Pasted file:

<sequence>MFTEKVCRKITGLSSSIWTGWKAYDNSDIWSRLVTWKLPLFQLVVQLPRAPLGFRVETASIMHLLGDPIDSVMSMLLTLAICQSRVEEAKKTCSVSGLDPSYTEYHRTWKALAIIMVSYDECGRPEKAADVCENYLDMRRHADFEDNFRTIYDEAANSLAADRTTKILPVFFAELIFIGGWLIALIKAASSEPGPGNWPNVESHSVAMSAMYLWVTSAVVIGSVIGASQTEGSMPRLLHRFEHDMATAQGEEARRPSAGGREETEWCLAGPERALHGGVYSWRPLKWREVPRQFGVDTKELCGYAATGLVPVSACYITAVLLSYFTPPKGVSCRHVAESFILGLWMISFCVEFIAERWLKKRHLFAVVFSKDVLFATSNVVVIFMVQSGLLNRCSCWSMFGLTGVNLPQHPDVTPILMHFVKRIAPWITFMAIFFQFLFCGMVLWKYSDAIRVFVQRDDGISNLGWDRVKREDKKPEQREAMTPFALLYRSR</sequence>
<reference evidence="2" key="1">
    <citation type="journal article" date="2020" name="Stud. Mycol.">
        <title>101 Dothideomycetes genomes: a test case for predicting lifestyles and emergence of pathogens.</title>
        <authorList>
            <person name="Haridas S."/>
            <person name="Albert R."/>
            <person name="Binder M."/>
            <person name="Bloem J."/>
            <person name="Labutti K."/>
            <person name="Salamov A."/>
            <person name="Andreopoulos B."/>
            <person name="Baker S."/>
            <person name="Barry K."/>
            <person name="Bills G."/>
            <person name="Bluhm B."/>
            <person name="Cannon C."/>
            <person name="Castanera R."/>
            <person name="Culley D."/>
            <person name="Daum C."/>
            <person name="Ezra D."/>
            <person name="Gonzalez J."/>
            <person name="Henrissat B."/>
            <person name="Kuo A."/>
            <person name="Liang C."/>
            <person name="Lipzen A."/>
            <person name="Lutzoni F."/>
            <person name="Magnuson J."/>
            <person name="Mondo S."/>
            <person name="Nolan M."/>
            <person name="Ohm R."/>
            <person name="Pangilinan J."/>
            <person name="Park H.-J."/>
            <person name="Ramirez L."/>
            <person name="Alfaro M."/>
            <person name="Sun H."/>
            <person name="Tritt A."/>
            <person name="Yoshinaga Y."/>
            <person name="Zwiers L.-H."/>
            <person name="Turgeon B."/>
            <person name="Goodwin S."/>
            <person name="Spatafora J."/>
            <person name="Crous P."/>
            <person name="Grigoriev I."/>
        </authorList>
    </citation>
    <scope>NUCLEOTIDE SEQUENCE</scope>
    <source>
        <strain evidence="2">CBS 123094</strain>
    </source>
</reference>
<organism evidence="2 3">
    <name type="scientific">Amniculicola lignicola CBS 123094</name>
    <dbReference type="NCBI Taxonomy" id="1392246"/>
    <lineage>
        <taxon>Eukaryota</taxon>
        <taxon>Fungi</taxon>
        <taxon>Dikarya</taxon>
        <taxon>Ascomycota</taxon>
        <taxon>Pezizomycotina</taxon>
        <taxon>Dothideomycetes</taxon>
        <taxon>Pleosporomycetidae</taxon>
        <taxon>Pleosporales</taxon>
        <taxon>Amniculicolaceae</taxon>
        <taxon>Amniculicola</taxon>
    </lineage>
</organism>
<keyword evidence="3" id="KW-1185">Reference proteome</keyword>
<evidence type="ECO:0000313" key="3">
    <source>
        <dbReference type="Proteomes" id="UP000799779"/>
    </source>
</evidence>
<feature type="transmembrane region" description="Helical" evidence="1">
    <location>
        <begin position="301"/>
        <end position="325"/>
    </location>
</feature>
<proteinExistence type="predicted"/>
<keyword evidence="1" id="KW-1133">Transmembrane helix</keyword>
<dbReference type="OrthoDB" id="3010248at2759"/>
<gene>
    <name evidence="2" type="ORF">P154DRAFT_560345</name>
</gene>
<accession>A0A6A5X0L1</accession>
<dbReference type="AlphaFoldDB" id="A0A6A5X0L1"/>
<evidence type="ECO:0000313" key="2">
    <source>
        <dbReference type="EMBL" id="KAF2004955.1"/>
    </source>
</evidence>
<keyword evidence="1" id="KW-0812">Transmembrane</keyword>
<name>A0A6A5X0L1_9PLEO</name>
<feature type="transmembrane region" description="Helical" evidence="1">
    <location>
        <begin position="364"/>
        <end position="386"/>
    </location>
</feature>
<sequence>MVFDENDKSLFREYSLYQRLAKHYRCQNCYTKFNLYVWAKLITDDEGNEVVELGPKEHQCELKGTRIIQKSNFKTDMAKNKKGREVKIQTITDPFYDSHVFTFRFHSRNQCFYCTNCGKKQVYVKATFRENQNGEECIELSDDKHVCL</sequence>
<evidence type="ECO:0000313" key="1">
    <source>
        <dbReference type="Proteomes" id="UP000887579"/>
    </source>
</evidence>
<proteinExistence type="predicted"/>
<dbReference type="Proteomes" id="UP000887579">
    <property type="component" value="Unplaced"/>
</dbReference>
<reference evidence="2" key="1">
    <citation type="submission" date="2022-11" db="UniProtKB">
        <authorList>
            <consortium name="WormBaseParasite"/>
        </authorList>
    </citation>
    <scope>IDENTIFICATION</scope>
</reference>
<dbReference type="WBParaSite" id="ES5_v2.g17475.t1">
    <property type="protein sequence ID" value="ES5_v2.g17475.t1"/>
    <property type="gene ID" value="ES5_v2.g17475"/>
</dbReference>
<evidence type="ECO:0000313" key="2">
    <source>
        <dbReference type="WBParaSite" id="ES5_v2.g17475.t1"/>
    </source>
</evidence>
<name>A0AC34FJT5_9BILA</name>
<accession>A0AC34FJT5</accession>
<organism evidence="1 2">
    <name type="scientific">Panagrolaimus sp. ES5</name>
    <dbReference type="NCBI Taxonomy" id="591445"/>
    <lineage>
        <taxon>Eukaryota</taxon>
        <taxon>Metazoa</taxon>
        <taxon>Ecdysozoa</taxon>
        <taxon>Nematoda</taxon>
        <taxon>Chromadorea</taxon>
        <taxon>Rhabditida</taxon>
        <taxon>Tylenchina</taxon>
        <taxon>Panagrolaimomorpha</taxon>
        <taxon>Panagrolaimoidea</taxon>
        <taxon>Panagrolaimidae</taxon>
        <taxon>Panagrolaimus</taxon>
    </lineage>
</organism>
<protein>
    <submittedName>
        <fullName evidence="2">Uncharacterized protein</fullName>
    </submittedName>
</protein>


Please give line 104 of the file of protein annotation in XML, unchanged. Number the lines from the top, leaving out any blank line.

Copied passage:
        <dbReference type="Proteomes" id="UP000887579"/>